What it loses in self-sufficiency, however, it more than makes up for in versatility. The Uno is an excellent hobbyist board, and its large number of programmable pins makes it well-suited to inclusion in IoT and robotics projects.

ProcessorATmega328P 16MHz
RAM2KB SRAM
PortsUSB Type-B
ConnectivityN/A
Dimensions69 x 53mm

Price: 20

BeagleBone Black

Coming from a long line of single-board computers designed for more advanced hobby computing fans, the BeagleBone Black is the company's more entry-level offering, priced at just under $50.

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It's very similar in terms of specs to the Raspberry Pi, with a 1GHz ARM CPU, 512MB of memory and various input ports. It's also got both analog and digital I/O pins, meaning it can support additional add-on boards.

ProcessorAM335x ARM Cortex-A8 1GHz
RAM512MB DDR3 
Ports1x USB 2.0, 1x HDMI
ConnectivityEthernet
Dimensions86 x 53mm

Price: 40

Asus Tinker Board

A Raspberry Pi clone in the truest sense of the word, the Asus Tinker Board looks near-identical to the Pi, right down to the placement of its various ports. That's not a criticism, however, and the Tinker Board has much to recommend it.

It's considerably faster than the Raspberry Pi 3, for a start, and also supports resolutions of up to 4K. It's almost 20 more expensive than the Raspberry Pi 3, admittedly, but it's one of the faster single-board computers on the market today.

ProcessorRockchip RK3288 1.8GHz
RAM2GB DDR3
Ports4x USB 2.0, 1x HDMI
Connectivity802.11n Wi-Fi, Bluetooth 4.0, Ethernet
Dimensions85 x 54mm

Price: 60

Imagination Creator Ci20

Built by British company Imagination Technologies, the Creator Ci20 is a single-board computer that's as suited to IoT applications as it is to use as a desktop machine. The 8GB of onboard flash storage comes preloaded with Debian Linux, although it supports Android as well.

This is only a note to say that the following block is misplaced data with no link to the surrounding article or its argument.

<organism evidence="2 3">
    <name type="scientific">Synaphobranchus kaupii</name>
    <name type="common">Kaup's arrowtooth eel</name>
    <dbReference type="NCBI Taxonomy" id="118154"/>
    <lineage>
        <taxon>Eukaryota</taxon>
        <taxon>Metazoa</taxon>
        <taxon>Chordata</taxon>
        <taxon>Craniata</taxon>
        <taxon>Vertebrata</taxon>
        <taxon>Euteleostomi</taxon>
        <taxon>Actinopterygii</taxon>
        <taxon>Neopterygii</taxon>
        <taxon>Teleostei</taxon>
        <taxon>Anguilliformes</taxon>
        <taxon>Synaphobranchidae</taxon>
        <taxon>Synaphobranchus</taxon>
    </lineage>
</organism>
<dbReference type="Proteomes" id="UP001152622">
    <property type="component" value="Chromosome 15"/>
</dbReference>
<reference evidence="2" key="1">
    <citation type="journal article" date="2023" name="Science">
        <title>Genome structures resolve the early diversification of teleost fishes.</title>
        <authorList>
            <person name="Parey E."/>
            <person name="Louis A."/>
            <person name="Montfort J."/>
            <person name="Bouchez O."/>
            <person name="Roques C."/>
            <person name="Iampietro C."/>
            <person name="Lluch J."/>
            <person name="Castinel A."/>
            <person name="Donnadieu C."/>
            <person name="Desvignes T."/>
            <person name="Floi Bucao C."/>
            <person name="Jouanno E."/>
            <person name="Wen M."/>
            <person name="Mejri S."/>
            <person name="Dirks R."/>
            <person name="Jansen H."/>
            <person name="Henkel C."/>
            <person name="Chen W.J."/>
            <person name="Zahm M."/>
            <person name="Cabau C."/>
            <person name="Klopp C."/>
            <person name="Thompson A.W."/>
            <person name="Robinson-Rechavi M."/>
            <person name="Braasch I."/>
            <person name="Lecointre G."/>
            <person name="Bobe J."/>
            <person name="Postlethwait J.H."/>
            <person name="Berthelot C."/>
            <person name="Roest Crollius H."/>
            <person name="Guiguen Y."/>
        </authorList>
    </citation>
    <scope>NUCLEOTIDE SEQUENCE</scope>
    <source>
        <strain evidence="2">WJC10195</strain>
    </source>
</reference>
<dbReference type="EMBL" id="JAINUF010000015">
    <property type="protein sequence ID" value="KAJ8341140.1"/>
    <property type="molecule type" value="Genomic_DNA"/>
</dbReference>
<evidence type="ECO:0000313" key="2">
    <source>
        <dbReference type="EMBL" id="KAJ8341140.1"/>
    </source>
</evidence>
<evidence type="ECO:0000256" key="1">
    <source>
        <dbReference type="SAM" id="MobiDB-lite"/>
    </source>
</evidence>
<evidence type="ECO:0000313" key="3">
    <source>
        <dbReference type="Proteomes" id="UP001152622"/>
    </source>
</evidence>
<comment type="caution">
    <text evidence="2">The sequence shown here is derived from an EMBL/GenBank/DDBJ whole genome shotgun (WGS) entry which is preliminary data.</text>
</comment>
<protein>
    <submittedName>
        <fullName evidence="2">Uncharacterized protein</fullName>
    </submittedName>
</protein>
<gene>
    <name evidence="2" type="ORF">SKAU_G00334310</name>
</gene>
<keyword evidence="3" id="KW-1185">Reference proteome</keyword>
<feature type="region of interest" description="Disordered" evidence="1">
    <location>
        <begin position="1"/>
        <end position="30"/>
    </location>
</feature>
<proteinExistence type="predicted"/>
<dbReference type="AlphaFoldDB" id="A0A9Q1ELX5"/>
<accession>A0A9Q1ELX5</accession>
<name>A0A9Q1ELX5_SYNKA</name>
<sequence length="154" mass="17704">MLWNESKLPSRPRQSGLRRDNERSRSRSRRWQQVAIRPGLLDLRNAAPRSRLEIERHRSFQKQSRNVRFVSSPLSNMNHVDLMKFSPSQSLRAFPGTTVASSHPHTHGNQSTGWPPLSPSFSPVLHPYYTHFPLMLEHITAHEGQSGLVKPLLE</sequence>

Featuring built-in Wi-Fi and Bluetooth connectivity, the Ci20 is flexible and versatile, featuring a powerful 1.2GHz processor - but it's the Android support that makes this a really tempting proposition.

ProcessorIngenic JZ4780 1.2GHz
RAM1GB DDR3 SDRAM
Ports2x USB , 1x HDMI 
Connectivity802.11n Wi-Fi, Bluetooth 4.0, Ethernet
Dimensions100 x 92mm

Price: 62

BBC micro:bit

First released way back in 1981, the BBC Micro is credited by many with kick-starting the first home programming revolution. Now, the venerable machine has got a second lease of life, in the form of the BBC micro:bit.

Carrying on the original Micro's mission of getting kids into computing, this 13 computer features 25 individually programmable LEDs, two physical buttons and even an accelerometer. It's not as powerful or as versatile as the Raspberry Pi, but as a low-cost education device, the micro:bit is a worthy successor to the granddaddy of home computing.

ProcessorArm Cortex M0 16MHz
RAM12KB SRAM
PortsN/A
ConnectivityBluetooth Low-Energy
Dimensions43 x 52mm

Price: 13.50

C.H.I.P.

If you thought the Raspberry Pi was cheap, prepare to meet a computer even more affordable. Available for just $9, C.H.I.P has a lot in common with the itsy-bitsy Raspberry Pi Zero, including its minuscule size.

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C.H.I.P. comes with Wi-Fi, Bluetooth and 4GB of inbuilt storage, as well as a 1GHz CPU and 512MB of RAM. The company has also released a portable 'pocket' version, featuring a screen and keyboard controlled with a removable C.H.I.P.

ProcessorARM R8 1GHz
RAM512MB DDR3 SDRAM
Ports1x USB, 1x composite
Connectivity802.11n Wi-Fi, Bluetooth 4.0
Dimensions60 x 40mm

Price: $9